Date   

Re: Beta Readers, closed!

Roderick Hart
 

Jack are you going to provide a compiler like some of the training books did years ago. I learned at Bell Labs Training center in Piscataway. I used a CPM Microsoft compiler at home to really learn the language, but it was important to have an environment consistent with the tools used in training. The other really significant aid is to have the examples and exercises on a disk.

I was never a programmer but I for almost 20 years managed Unix operation and maintenance in a bell operating company. It was very helpful to know and understand what my people did. I completed all of the Bell Lab Desec


From: BITX20@groups.io <BITX20@groups.io> on behalf of Jack, W8TEE via groups.io <jjpurdum@...>
Sent: Tuesday, June 23, 2020 9:52:49 PM
To: BITX20@groups.io <BITX20@groups.io>
Subject: Re: [BITX20] Beta Readers, closed!
 
Hi Bob:

Just about anything a ham might want to do can be done with "pure" C. Someone once said C allows you plenty of room to shoot yourself in the foot, and that's very true. However, C++ let's you blow your entire leg off. Some languages (e.g., Java) don't trust you so they do run-time checks (read: slow everything down) or don't give you those things that add power to the language (i.e., pointers). Java is C with training wheels. I try to use the C++ concept of encapsulation in my day-to-day C code, and I like the concept of polymorphism. However, inheritance offers a lot of ways to screw things up if you truly don't understand the language. For someone who wants to augment a hobby, C is more than good enough. However, because the Arduino libraries are written in C++ for the most part, the new book also has a chapter on C++, but with a better explanation of it...I think...than the current Beginning C book does. Adding more processors just made sense, too. So, I'm really interested in helping those who want to "make" something and see C as a component in doing that. I'll steal from C++ those things I think make someone a better C programmer. Above all, however, the journey should still be a fun one.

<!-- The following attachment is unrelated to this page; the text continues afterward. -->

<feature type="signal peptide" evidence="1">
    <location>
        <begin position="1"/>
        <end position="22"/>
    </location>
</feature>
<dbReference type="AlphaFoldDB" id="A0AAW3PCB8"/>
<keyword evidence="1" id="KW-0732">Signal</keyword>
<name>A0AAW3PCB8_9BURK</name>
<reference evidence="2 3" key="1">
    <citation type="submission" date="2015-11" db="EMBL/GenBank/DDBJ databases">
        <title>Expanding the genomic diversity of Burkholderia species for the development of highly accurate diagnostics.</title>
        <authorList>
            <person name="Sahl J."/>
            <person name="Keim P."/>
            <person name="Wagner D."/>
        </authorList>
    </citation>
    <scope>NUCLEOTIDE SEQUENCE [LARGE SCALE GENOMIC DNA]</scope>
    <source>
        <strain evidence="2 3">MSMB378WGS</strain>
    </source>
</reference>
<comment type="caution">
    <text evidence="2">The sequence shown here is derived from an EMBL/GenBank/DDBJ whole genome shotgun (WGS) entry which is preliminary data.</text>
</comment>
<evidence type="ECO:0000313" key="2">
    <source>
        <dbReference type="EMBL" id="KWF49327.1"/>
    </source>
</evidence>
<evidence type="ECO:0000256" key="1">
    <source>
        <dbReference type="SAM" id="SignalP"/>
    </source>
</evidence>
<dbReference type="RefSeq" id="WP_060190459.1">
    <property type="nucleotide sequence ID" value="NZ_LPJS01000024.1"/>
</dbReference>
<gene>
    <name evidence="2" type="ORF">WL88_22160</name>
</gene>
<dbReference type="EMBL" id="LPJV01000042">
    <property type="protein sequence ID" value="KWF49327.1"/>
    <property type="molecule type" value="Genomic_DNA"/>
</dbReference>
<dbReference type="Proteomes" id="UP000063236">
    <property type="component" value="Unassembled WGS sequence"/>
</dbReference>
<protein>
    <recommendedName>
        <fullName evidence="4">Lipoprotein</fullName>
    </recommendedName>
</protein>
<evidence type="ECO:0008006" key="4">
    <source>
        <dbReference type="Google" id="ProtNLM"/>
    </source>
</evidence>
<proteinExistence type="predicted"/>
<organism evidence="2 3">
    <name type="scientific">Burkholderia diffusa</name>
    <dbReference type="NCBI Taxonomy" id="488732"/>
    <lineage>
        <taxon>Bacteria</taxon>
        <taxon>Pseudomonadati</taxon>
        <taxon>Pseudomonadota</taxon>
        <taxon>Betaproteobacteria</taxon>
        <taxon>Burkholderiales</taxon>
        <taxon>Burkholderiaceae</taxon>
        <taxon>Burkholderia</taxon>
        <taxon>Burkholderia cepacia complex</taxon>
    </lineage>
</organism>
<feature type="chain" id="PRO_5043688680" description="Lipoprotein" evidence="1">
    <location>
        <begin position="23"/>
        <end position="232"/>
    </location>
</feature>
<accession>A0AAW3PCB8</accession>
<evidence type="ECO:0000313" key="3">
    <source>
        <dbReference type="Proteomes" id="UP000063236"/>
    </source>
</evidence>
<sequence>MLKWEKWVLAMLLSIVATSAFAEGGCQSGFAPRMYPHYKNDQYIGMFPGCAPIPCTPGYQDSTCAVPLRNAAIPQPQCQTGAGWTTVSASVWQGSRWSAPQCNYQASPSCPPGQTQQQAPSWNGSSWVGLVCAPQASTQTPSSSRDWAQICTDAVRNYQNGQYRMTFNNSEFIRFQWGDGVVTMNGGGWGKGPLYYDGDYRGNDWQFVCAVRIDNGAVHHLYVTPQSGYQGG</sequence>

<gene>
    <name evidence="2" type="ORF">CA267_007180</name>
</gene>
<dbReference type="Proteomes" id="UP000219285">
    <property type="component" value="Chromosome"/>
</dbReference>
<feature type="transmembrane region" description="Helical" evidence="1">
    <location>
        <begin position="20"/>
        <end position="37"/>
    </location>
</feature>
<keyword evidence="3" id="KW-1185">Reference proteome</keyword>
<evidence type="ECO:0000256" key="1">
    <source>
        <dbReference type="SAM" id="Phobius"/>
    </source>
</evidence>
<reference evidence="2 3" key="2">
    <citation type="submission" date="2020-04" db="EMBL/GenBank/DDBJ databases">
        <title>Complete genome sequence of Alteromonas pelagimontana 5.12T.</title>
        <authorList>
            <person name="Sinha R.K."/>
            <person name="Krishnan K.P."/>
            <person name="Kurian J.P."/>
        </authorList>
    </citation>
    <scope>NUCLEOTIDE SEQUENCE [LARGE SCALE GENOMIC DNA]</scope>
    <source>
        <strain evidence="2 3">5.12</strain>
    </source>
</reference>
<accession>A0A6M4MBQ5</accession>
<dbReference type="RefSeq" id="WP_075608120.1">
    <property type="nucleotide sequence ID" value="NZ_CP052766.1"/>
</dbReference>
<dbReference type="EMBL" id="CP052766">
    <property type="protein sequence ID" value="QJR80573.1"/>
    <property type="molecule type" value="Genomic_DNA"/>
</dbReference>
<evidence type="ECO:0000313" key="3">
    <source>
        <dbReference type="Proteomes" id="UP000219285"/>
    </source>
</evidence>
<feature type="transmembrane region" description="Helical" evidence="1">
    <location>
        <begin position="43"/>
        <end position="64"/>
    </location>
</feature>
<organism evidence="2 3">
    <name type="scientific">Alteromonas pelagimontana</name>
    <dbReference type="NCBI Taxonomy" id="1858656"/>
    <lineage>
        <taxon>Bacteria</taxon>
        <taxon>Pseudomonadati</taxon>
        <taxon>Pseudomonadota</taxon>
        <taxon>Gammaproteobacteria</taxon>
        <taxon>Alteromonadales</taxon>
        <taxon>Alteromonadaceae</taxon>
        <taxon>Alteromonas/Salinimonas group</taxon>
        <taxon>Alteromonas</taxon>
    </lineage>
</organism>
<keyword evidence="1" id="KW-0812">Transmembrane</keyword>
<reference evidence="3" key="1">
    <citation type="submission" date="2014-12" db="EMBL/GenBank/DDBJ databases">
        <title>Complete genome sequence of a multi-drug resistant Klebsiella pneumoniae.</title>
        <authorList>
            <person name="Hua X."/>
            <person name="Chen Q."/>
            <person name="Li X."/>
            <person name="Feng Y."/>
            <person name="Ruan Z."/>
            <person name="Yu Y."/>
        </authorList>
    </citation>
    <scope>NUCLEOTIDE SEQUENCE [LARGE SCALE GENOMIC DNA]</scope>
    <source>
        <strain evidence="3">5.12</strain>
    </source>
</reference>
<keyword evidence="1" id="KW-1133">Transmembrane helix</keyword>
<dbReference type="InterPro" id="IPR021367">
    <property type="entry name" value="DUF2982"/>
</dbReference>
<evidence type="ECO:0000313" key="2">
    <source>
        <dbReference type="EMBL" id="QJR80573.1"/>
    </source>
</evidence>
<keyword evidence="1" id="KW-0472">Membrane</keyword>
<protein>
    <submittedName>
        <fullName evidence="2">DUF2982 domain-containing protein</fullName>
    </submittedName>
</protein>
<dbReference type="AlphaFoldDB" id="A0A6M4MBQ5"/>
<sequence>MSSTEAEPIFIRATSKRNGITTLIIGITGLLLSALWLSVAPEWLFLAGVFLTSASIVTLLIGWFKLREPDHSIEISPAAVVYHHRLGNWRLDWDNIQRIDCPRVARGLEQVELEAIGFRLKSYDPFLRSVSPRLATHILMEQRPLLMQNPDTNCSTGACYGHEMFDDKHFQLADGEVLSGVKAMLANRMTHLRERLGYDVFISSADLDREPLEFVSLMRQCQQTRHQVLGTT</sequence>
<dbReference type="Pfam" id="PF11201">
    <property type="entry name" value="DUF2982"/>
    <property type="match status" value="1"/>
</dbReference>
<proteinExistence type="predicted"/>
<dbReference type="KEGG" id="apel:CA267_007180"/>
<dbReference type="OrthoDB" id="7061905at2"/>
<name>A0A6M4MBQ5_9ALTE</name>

Jack, W8TEE



On Tuesday, June 23, 2020, 3:48:32 PM EDT, Bob Lunsford via groups.io <nocrud222@...> wrote:


Jack, I've heard of C, and others like C+ and C++ which I assume are refinements of the basic C. Is this also your intention, to introduce basic C plus some enhancements? Just curious.

Bob — KK5R

On Tuesday, June 23, 2020, 11:28:39 AM EDT, Arv Evans <arvid.evans@...> wrote:


Jack

My first C-language book was K&R (Kernighan & Ritchie) "The C Programming Language" in 1778.  
I still have a copy that Denis Ritchie signed for me at Bell Labs.  After that there were a plethora of 
new C-Language books, including yours.  Some were very good (yours) and some were not so good.
Thanks for the good work and for introducing many new programmers to C.  Other languages have 
come and gone, but C seems to be the basis that we still rely on for a high level language that can,
if necessary, get down and dirty at the machine language level.

 Arv
_._


On Tue, Jun 23, 2020 at 8:05 AM Jack, W8TEE via groups.io <jjpurdum=yahoo.com@groups.io> wrote:
Hi Jeff:

Yes, I have considered that. I wrote my first C book in 1982. It went through 3 editions and sold over 237,000 copies. It was also translated into 10 foreign languages, including Chinese, but I have no records on those sales. (Translation rights are a single-payment right-of-transfer.) BTW, as a frame of reference, a technical book that sells out the first printing (usually 5,000-10,000 copies) is considered a success.

This new book is my 20th programming book and is the distillation of 40 years of using C and over 30 years of teaching C plus owning a company that produced the first C compiler with an IDE. (Yep, even before Borland.) As to:
   
        I never encountered any programming language book ( C or otherwise) that I
        thought was self-standing. Most products made today put ease-of- learning and
        use as a nice-to-have option.

seems like a comment that is a bit harsh and painted with a too-wide brush. Perhaps you just aren't reading the right books?

Jack, W8TEE


On Monday, June 22, 2020, 10:52:59 PM EDT, Jeff Debes <jeff.debes@...> wrote:


Best of luck ......but  its a very tall order to write anything on that subject  that everyone can understand.
 People have different minds, abilities  and very different styles of learning .
Have you considered that the design of ‘C’ itself is cryptic and may never be easy for most to learn?   
I never encountered any programming language book ( C or otherwise) that I thought was self-standing.
Most products made today put ease-of- learning and use as a nice-to-have option.
But again, good luck with the effort.

Jeff Debes
AC2JB 






On Jun 21, 2020, at 8:00 AM, Jack, W8TEE via groups.io <jjpurdum=yahoo.com@groups.io> wrote: